Earthly Powers: The Clash of Religion and Politics in Europe from the French
Revolution to the Great War
reviewed by Peter J. Leithart
For millennia, human beings confused religion with politics, and some benighted souls still do. We moderns know better. It’s ironic that it took an unbelieving age to figure out what religion is, but, as the bumper sticker doesn’t say, ironies happen.
We know now that religion is spiritual. We’ve got it figured out. We’ve bottled up the spirit and found a safe place for it on the shelf.
Only we haven’t. Religion still interferes with politics. And it isn’t just maladjusted Evangelicals and militant Islamists who revert to the premodern mixture of politics and religion. On this point as on many others, French anthropologist Bruno Latour nailed it in the title of his 1993 book, We Have Never Been Modern.
As English historian Michael Burleigh shows in Earthly Powers, the first of a two-volume history of religion and politics in the modern world, the real conflict in modern Europe is not between religion and politics, or even between church and state. The conflict is between Christianity and various kinds of political religion.
Burleigh relies on Tocqueville’s analysis of the French Revolution to set the terms of his discussion. The revolutionaries of 1789 were, Tocqueville claimed, “striving for the regeneration of the human race,” and as a result, the Revolution “took on that appearance of a religious revolution.” It was, he admitted, “a new kind of religion, an incomplete religion . . . without God, without ritual, and without life after death.” Tocqueville compared it to Islam, a religion that “flooded the earth with its soldiers, apostles, and martyrs.”
The religion of the French Revolution brooked no rivals. Catholicism was the chief rival in France, and the revolution drove 25,000–30,000 priests into exile. When the revolutionaries found they couldn’t remove the past from the people, they decided they had to remove the people themselves. The result: thousands massacred, women hanged on trees and cut in half, many subjected to patriotic “baptisms”—by being drowned in the Loire.
France set the precedent for later revolutionary movements. Only sacrifice on a massive scale could regenerate man.
Political religion made another appearance in the nationalist movements of the nineteenth century, in which the nation-state dressed itself in vestments borrowed from Christianity. The state replaced the church; sacrifice for the Fatherland replaced martyrdom; God’s election of Israel was translated into his election of Germany, or France, or whatever. In Spain, a nationalist catechism inculcated virulent hatred for France into schoolchildren.
As Burleigh ends his tale, in the early twentieth century, political religion is still strong in Europe. Preachers promote World War I as a “holy war” and a “crusade”; fallen soldiers are Christ-figures; the rushing wind of war brings all Germans together in sweet Pentecostal unity. And he hasn’t even gotten to the movements for which the phrase “political religion” was coined: Leninism, Stalinism, Nazism, Fascism.
Burleigh is very good in penetrating past the simplistic left-right arrangement that often plagues discussions of politics and religion, in which Christianity is associated with the forces of reaction and secularism with the forces of liberation, making religion the enemy of democracy. While it is true that conservatives often supported Christianity’s traditional role in European politics, liberals were also motivated by religion, usually anti-Catholicism and anticlericalism.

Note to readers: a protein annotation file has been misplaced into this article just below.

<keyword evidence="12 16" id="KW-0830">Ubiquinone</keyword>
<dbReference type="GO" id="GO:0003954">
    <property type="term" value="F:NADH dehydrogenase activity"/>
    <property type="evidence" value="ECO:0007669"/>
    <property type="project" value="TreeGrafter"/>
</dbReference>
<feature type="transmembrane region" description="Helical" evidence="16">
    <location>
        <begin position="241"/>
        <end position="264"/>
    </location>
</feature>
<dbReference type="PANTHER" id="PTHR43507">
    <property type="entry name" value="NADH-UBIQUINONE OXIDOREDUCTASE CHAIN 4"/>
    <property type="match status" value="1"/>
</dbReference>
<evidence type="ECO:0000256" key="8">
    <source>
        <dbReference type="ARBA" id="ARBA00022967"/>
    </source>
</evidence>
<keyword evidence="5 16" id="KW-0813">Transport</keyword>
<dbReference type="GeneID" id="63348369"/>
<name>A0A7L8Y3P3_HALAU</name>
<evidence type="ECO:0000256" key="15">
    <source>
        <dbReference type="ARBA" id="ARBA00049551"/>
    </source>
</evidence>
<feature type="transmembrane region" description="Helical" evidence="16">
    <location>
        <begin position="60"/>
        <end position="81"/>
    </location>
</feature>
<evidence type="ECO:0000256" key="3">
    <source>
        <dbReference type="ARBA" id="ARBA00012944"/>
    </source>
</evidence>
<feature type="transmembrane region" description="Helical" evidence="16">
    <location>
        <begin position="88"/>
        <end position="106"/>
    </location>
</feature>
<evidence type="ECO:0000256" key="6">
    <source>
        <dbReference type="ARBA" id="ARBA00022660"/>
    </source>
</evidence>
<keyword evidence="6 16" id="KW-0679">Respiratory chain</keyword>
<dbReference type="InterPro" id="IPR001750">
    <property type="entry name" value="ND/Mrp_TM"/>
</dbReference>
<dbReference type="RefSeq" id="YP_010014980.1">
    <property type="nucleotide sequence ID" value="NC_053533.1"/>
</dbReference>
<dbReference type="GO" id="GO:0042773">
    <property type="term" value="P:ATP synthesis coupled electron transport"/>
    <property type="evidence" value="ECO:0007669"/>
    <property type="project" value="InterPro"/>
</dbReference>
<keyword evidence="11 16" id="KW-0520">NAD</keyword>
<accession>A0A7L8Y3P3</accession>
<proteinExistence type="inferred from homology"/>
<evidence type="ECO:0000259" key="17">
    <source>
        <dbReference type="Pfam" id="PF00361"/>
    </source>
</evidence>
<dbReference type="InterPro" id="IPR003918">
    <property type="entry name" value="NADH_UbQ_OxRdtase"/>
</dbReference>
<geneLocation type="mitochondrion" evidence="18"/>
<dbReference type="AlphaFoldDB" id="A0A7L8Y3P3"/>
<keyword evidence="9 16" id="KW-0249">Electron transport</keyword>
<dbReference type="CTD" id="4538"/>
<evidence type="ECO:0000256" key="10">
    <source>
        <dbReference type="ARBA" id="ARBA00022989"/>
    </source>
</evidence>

Burleigh highlights Christianity’s estrangement from itself: “The retreat from Christianity into irreligion . . . was paralleled by a much larger retreat from Christianity into religion.” Instead of confessing the particular truths of the Christian gospel, theologians and clergy defended the political usefulness of religion-in-general.
Many didn’t care which religion, and political religions would serve political uses as well as any. Nationalist idolatries could not have survived without the enthusiastic support of many clergy, all too ready to preach hatred for fellow Christians of neighboring countries. Anticlericalism would have had far less resonance if the Church had not often succumbed to the temptation to bathe in the glow of power.
There are triumphs, too. That the Catholic Church cautiously came round to endorsing democratic policies is one of the crucial developments of the nineteenth century. Pope Leo XIII is one of the heroes of this history. And no Christian can read the chapter on the English response to the “social question” of industrialization and urbanization without being justly proud of the energy and creative compassion Victorian Christians displayed in relieving poverty through both legislation and urban missionary work.
Burleigh’s is history on a grand scale, but, believing that people make history, he gives intimate portraits of a number of eccentric individuals: “paleocons” like de Maistre and Bonald, progressive Catholics like Lammenais, pious secularists like Comte and Saint-Simon. He covers not only France, Germany, Italy, and Britain, but also the Russian cult of explosives, Polish and Irish nationalist movements, and the Greek war for independence.
Earthly Powers also draws on a wide variety of sources. Unusual in a work of political history, Burleigh includes lengthy analyses of novels like Mary Ward’s Robert Elsmore, Nicolai Chernyshevsky’s What Is to Be Done?, Dostoevsky’s The Possessed, and the poems of Polish nationalist Adam Mickiewicz.
This richly detailed and frequently witty study gives the lie to the modern myth that we have freed politics from religion, and leaves me eager to hear the rest of the story Burleigh tells so well.
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